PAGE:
Family storytime Thursday morning got out and about as we talked about Bicycles. We love to ride them and we even talked about how fast we like to go. Enjoy these stories and songs from today's storytime.
If you enjoyed reading about Kaya, the American Girl character from the Nimiipuu tribe in 1764, you might be interested in some of these titles about other Native Americans (tribal names are noted when applicable) both past and present. There's also one title about Appaloosa horses, which feature in the Kaya stories, and a few other people whose stories include interactions with Native American tribes.
A few years ago, local author Josh Malerman brought the story of "Bird Box" to life. Now it's traveled from Michigan suburbs and backwoods to the small screen and folks can't get enough! So take off your blindfold for these other books and films that will have you shutting your blinds...
Written with the narrative tension of The Road and the exquisite terror of classic Stephen King, Bird Box is a propulsive, edge-of-your-seat horror thriller, set in an apocalyptic near-future world--a masterpiece of suspense from the brilliantly imaginative Josh Malerman.
From the author of the hit literary horror debut Bird Box comes a chilling novel about a group of musicians conscripted by the US government to track down the source of a strange and debilitating sound.
The Danes--the band known as the "Darlings of Detroit"--are washed up and desperate for inspiration, eager to once again have a number one hit. That is, until an agent from the US Army approaches them. Will they travel to an African desert and track down the source of a mysterious and malevolent sound?
Every year, the Michigan Department of Education and the Library of Michigan selects 20 books either set in Michigan or the Great Lakes region or are written by a Michigan author. The Michigan Notable Books program started in 1991 as part of Michigan Week celebrations designed to raise awareness of local Michigan authors who write about what makes Michigan life so unique. Selections include non-fiction, fiction, adult and children's titles that have a wide appeal to audiences of all ages and covers a variety of topics of interest to Michigan readers. My favorite is Notes from a Public Typewriter.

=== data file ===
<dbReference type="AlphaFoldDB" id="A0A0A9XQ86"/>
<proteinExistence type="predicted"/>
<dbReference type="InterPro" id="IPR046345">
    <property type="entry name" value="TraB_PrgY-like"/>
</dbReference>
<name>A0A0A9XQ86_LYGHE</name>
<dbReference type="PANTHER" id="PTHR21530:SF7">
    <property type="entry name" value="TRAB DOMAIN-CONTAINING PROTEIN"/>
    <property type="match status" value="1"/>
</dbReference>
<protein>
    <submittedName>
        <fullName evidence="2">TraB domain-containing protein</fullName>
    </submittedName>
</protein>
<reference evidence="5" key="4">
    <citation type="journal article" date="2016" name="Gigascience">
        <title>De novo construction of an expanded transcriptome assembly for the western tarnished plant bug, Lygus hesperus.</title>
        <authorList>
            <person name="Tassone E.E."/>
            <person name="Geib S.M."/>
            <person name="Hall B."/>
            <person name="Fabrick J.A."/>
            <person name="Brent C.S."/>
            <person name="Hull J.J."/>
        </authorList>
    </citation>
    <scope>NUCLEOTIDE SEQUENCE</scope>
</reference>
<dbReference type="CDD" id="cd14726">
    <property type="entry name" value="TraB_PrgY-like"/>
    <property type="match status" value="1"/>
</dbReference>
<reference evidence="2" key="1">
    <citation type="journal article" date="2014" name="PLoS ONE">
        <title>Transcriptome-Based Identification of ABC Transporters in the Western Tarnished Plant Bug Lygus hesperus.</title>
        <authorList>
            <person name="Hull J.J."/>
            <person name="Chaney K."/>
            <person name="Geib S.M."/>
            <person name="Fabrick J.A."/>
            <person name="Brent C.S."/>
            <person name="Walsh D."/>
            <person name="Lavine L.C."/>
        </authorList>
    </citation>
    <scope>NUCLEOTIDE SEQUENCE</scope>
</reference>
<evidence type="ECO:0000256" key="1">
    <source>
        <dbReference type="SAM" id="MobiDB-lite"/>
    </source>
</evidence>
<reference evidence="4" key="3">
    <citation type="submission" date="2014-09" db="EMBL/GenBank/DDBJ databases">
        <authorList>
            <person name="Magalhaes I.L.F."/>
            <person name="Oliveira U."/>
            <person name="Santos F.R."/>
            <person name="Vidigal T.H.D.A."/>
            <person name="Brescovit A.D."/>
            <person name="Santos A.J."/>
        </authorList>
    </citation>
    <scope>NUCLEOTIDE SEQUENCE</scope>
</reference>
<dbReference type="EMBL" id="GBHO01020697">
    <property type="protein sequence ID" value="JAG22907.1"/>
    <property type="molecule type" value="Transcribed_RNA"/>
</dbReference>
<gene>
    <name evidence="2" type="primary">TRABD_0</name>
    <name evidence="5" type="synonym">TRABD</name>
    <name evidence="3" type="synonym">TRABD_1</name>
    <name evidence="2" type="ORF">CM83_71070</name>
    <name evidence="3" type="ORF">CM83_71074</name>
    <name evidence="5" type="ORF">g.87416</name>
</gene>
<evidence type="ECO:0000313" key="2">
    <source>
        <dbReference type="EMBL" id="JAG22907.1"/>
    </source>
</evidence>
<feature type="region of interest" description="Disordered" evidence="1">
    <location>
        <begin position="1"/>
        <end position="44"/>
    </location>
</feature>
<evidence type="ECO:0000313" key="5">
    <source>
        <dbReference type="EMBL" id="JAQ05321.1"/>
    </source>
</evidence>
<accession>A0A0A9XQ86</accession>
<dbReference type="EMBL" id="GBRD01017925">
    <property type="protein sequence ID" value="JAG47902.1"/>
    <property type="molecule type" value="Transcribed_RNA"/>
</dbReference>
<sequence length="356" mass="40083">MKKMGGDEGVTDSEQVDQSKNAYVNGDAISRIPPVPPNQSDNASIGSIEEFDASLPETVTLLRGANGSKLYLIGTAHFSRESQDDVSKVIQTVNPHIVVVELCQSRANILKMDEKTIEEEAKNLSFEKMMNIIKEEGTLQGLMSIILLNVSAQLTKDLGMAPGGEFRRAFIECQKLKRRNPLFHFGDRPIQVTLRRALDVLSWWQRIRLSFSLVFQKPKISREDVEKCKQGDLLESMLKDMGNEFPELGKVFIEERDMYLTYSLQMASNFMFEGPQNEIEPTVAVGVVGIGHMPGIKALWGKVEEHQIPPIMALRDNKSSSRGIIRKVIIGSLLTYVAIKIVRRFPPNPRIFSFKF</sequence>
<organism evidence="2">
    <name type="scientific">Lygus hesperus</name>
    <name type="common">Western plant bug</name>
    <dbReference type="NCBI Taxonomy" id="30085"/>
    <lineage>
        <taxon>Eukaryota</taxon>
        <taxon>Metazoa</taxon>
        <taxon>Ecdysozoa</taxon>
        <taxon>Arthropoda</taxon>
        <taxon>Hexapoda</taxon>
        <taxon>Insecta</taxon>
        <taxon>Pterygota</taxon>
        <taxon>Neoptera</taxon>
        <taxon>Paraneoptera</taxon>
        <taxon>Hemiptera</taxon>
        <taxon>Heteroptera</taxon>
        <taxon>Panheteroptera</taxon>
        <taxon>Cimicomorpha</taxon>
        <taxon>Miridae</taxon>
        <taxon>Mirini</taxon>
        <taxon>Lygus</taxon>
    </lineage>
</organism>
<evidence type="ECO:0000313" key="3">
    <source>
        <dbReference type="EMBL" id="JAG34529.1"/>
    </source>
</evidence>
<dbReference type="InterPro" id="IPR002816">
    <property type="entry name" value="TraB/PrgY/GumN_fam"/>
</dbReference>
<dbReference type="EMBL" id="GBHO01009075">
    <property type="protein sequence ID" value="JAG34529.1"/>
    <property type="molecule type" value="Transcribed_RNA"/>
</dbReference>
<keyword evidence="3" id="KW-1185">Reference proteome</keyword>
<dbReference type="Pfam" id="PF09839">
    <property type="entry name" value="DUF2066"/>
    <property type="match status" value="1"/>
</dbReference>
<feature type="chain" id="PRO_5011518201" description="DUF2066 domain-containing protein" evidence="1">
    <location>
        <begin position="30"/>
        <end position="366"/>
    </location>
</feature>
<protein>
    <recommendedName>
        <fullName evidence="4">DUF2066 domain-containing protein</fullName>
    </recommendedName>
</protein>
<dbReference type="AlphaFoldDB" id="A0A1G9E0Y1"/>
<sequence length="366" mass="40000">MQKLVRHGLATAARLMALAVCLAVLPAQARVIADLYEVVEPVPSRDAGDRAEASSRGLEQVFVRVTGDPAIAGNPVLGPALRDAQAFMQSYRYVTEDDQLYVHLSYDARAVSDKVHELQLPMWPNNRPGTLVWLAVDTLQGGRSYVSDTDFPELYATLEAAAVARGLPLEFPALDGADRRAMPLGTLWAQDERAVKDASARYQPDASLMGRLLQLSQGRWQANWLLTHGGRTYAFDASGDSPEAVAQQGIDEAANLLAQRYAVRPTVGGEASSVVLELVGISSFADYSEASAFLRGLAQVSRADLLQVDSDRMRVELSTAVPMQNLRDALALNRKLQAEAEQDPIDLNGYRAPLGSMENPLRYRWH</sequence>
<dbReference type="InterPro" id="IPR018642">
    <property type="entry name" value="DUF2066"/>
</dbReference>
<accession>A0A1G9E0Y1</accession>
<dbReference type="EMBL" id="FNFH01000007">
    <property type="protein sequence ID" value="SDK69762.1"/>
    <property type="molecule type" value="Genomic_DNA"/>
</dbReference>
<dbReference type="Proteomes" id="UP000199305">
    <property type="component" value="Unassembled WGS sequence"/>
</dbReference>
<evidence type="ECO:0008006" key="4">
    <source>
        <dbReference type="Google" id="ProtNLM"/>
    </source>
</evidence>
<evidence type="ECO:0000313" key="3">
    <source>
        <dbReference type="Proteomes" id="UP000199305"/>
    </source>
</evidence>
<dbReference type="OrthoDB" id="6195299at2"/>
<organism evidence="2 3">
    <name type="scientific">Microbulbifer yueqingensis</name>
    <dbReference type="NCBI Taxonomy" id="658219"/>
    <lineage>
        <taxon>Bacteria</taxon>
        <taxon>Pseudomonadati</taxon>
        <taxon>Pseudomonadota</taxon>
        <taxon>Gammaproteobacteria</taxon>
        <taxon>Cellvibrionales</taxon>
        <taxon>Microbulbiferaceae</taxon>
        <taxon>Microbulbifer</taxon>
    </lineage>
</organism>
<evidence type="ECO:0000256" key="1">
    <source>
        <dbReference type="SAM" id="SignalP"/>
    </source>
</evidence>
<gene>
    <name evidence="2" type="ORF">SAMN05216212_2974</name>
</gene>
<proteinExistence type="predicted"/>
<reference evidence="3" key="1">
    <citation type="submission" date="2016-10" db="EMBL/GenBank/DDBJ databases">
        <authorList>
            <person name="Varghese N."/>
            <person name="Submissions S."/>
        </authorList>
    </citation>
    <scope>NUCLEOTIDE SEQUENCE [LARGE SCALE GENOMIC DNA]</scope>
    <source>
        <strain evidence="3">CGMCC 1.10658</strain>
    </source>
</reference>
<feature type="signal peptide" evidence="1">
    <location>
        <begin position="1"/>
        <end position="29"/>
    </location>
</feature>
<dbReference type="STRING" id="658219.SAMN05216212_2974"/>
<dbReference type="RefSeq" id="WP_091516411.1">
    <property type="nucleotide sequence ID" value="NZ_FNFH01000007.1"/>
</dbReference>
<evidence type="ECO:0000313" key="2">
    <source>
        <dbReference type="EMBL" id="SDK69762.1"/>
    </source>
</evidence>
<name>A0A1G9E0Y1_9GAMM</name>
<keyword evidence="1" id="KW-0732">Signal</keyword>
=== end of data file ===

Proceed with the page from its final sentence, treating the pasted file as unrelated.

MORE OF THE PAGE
While investigating police brutality and corruption in 1970s Detroit, journalist Elena Abbott uncovers supernatural forces being controlled by a secret society of the city's elite. In the uncertain social and political climate of 1972 Detroit, hard-nosed, chain-smoking tabloid reporter Elena Abbott investigates a series of grisly crimes that the police have ignored. Crimes she knows to be the work of dark occult forces. Forces that took her husband from her. Forces she has sworn to destroy. Hugo Award-nominated novelist Saladin Ahmed (Star Wars: Canto Bight, Black Bolt) and artist Sami Kivelä (Beautiful Canvas) present one woman's search for the truth that destroyed her family amidst an exploration of the systemic societal constructs that haunt our country to this day.
As his wife lies dying in the brutally cold winter of 1936, Henrik Halvorsen takes his daughter Fern away with him. He captains a great coal-fired vessel, the Manitou, transporting railroad cars across the icy lake. The five-year-old girl revels in the freedom of the ferry, making friends with a stowaway cat and a gentle young deckhand. The sighting of a ghost ship, though, presages danger for all aboard.